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Reader Response

By Jonathan Scott

Linda Christensen's essay in the Fall 2003 issue of Rethinking Schools, "The Politics of Correction," provides many felicitous insights and suggestions for writing teachers whose students are in constant motion between two or more language systems.

One of Christensen's great insights is that English teachers, by "studying and honoring" the use of a student's home language in literary works, can create a classroom environment in which their everyday language is validated-its logic, patterns, and rules exposed on the printed page. By teaching literature that depends on specific vernacular traditions, such as the African American (Ebonics), the Caribbean (Patois), or the Latino (Spanglish), writing teachers show their students that their home languages have value. This is crucially important, because few of our students realize that their home language is actually the source of a lot of great literature.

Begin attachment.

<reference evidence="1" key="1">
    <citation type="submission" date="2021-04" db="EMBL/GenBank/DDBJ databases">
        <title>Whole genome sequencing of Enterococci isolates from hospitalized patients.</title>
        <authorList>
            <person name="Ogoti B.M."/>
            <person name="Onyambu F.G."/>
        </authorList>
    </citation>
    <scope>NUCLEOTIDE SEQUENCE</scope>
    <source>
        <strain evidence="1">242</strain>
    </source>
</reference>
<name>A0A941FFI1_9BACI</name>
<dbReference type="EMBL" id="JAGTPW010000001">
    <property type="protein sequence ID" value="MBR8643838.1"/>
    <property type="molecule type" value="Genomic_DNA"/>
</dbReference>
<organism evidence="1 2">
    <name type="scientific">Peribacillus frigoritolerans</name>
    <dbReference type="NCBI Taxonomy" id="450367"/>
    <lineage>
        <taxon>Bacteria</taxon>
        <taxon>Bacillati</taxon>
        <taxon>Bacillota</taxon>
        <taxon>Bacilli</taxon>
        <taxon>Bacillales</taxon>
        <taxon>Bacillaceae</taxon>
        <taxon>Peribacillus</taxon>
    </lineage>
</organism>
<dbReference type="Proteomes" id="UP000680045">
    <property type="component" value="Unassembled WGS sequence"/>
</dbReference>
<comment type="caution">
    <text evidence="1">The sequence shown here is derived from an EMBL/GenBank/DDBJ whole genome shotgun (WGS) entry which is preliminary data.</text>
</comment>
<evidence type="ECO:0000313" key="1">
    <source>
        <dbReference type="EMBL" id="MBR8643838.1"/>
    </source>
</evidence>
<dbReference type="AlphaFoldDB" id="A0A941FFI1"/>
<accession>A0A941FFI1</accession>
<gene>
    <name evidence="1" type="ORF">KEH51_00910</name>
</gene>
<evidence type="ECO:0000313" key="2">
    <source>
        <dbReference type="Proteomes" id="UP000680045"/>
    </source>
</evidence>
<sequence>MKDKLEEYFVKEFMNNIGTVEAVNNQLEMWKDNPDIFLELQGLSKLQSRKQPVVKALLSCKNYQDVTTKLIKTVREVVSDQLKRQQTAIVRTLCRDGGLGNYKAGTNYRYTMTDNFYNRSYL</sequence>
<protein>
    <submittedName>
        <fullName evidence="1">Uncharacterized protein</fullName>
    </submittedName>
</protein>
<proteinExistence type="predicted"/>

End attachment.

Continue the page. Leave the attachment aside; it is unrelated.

I would like to suggest a few texts that function well in my classrooms toward achieving the goals Christensen advances in her essay.

One of the valuable lessons Christensen teaches us is that we should never underestimate the power of our students' words, and never forget where these words came from. For when we look at the origin of their words, we're doing precisely what the greatest writers have always done.

Jonathan Scott (jonascott15@aol.com) is co-director of the Writing Program at the City University of New York, Borough of Manhattan Community College, where he teaches remedial writing, composition, and literature.

Winter 2003

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